You can go get a PhD in math and go work for a hedge fund or something. Or get a PhD in economics and go work in a consulting firm. Those jobs can pay very very well.
Presumably your PhD in social work provides other intangible benefits.
Advanced degrees are means to an end. I don’t know why so many people go into college and beyond and waste all that time and money without a clear idea of what kind of work they want to do once they graduate.
Basically PhDs tell the world “this guy knows his freakin shit” about whatever subject you studied. Whether someone wants to pay you for that shit is another story.
I thought I could get away with no clarifications.
Field: Computational Biology or computer science, or something like that
“Worth it”: having a happy life of learning and discovering new things. optimally, things that have a dramatic positive impact on human lives (such as the cure for a disease). if money were in the picture, I wouldn’t even be asking.
I have a masters in computer science. I orginally planned on getting a doctorate, but bailed after two years in grad school.
It depends what your goals are. If you’re just interested in working in industry then a doctorate is probably overkill. I specialized in computer graphics and spending the extra years to get my doctorate would not have made me any more qualified for 99% of the jobs out there.
However, if you’re interested in becoming a professor or doing original fundamental research then a doctorate is the route to go.
Really, what kinds of jobs are you looking to do? You’re not being particularly clear about what you’re really passionate about. If you want to do research, then chances are a PhD is worth it for having a happy life and discovering new things. If you’re not interested in that, and possibly even if you are, you may be better off with an MS. I know plenty of people that work in research that have both either degree, so it really more depends on what field. Like Pochacco said, if you’re into a field like graphics, chances are it’s not worth it just because the doors it will open for you are limited. For Computational Biology, while I’m not terribly well versed in it, I suspect that a PhD would open comparatively more doors and may be more likely to be worthwhile.
I had originally thought this was more of just an exercise. Really, if you’re considering getting a PhD, think about what you want to do and talk to a professor in that field that you can trust. The “is it worth it?” question is way too dependent on other factors to answer without a fair amount of clarification.
Absolutely, for me. I enjoyed college, and I got to stay in college another couple years. I only took classes I was interested in, I got paid a pittance, but that was more than I had ever earned before, so I felt like I had lots of money. I had a good time during my whole graduate education.
Even just financially, compared with leaving and getting a job earlier, it was probably at least a wash over the long run, with somewhat higher pay making up for fewer years working.
On preview, I see you broke down and clarified, but my answer still stands. If you enjoy being in college, what’s the rush to leave?
I have a PhD in physics. I currently work in the defense industry and I could not hold my current position without some sort of science PhD. In the jobs I’ve had, it’s not the details of my studies that are important, it’s the fact that the science PhD indicates I can solve research problems. In terms of salary, a PhD is about the same as bachelor-level engineering degree plus 5-some years of experience, but the PhD means I get promotions and raises faster.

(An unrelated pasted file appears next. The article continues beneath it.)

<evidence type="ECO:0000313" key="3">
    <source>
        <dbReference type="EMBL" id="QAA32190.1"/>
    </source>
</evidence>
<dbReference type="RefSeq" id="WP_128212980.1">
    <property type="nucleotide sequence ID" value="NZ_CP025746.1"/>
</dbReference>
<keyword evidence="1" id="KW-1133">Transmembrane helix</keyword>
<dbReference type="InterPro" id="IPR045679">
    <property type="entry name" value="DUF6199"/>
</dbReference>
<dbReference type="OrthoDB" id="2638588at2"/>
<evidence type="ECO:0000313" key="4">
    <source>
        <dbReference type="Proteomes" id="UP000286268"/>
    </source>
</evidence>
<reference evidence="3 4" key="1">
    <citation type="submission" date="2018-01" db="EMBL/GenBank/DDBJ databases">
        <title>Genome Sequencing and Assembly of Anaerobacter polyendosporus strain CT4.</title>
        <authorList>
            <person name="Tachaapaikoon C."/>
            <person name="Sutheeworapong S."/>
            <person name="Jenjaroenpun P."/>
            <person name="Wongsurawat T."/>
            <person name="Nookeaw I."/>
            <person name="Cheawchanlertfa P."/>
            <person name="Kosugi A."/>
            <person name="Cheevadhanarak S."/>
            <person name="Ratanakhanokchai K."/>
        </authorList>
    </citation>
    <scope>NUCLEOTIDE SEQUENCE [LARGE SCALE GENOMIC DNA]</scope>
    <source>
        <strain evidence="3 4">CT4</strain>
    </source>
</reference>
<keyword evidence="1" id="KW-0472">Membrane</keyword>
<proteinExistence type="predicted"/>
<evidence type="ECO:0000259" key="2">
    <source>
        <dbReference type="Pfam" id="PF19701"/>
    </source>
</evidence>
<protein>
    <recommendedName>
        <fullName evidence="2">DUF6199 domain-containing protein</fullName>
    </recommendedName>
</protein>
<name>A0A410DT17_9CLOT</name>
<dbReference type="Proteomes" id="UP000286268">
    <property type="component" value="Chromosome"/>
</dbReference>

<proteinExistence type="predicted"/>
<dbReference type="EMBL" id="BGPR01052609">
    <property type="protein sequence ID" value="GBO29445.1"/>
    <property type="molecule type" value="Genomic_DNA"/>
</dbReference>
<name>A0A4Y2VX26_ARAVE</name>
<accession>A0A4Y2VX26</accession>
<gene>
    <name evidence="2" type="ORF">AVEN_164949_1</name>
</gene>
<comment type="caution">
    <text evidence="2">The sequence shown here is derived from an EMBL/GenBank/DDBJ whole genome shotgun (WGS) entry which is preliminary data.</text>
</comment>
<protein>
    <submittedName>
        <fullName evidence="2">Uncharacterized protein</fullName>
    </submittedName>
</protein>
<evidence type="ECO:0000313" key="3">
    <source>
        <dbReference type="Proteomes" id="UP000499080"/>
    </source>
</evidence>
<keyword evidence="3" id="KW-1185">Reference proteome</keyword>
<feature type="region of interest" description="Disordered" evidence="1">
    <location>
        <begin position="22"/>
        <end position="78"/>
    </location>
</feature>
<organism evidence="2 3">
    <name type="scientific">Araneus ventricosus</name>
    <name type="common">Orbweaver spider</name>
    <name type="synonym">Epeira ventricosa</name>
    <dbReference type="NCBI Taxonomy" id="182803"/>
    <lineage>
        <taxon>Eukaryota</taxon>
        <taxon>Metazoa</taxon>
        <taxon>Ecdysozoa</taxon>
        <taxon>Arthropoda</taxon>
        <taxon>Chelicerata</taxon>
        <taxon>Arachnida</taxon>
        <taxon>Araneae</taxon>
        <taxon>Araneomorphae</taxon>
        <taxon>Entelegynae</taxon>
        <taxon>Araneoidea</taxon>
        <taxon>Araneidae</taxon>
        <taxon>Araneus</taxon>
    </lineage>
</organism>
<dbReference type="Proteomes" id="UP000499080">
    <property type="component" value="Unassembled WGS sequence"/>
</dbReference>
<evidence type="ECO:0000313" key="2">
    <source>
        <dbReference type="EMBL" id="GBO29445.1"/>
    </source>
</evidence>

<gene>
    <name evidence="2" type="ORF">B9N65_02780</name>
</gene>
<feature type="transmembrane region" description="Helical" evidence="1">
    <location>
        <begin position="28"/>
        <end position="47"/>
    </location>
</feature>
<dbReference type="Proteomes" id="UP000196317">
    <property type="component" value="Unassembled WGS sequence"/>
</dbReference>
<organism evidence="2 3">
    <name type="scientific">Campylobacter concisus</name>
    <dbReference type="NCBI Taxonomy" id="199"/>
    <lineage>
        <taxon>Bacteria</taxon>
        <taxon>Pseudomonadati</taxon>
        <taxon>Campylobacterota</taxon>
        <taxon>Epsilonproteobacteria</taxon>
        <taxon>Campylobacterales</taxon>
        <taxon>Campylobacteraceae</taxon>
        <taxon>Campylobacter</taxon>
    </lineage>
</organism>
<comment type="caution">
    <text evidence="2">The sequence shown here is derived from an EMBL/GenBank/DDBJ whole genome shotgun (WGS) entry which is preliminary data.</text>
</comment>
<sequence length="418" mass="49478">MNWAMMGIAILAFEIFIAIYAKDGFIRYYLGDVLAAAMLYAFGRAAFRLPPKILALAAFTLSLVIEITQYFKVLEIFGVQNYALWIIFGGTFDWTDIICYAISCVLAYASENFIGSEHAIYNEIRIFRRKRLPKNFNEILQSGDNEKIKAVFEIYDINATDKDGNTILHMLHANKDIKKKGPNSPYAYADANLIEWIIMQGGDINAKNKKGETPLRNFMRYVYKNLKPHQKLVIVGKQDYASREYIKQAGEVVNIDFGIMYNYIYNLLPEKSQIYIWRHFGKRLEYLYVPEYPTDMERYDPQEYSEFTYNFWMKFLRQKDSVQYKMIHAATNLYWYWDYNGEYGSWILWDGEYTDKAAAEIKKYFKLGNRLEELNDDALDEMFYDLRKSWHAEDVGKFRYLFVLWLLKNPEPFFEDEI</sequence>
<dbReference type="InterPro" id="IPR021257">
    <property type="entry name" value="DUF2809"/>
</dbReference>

I can’t say that the PhD made getting a job any easier, but the companies who want a PhD are willing to pay for it, in my experiences. One important thing to remember–because a PhD is a rather specialized, be prepared to move to a job, rather than expect to get a job near your location.
Plus, when people get snippety, I can tell them to address me as “Dr”.
As Pleonast has said, a Ph.D. is an indication that you know how to do original research, and the persistence to carry it through to completion.
A lot of the jobs I’ve done could be handled by someone with a Master’s degree plus experience, and I’ve heard it said that you’ll never recoup the money you lose in pursuing the doctorate (especially if it takes you longer than average), but it definitely has a psychological boost to it. I know that I always wanted to get mine, and would’ve been terribly disappointed if I hadn’t.
It’s also been an advantage to me – I know of at least one door that was wedged open by my having that degree, and there are two positions I’ve held that probably would not have had without it.
I’ve gone back and forth about heading to school to get my Ph.D. in Government/History/Poli-Sci Partly because I like learning (and liked college), but mostly because having a Ph.D. would give me good options for collegiate teaching.
It’s unlikely that I’ll ever teach as a career, but frankly, just an M.A. and years of relevant professional experience buy you bupkus when it comes to collegiate teaching. Maybe an adjunct job if you’re lucky, but more likely, you’ll be stuck at a degree-mill community college teaching Boredom 101. That holds little appeal for me, but alas, that’s the way the world seems to work, so if I ever want to get a good teaching job at a good school even as a side gig, I need a Ph.D. (or, conversely, about 20+ more years of experience and a lot more luck).
I already got a masters in comp sci a few years ago.
I worked in industry for a few years as a software developer, but although I made good money, I found work to not be satisfying from the sense of “am I making the most of my life?”
My wife is a university professor (law) and has a Ph.D; it helps in getting a decent teaching position, and adds to the financial pot that the school is willing to offer. On the minus side, we’ll be paying off her student loans until we’re both very, very old.
That’s a very important factor. I was paid to get my PhD, first as a teaching assistant and then as a research assistant. Having to pay to get a PhD makes it much harder to justify on a simple costs-benefits consideration.
Honestly, I think you might be better off figuring out how to get that sense of “making the most of my life” before you spend all that money on additional schooling. It might help to try a couple different jobs and then go back for a PhD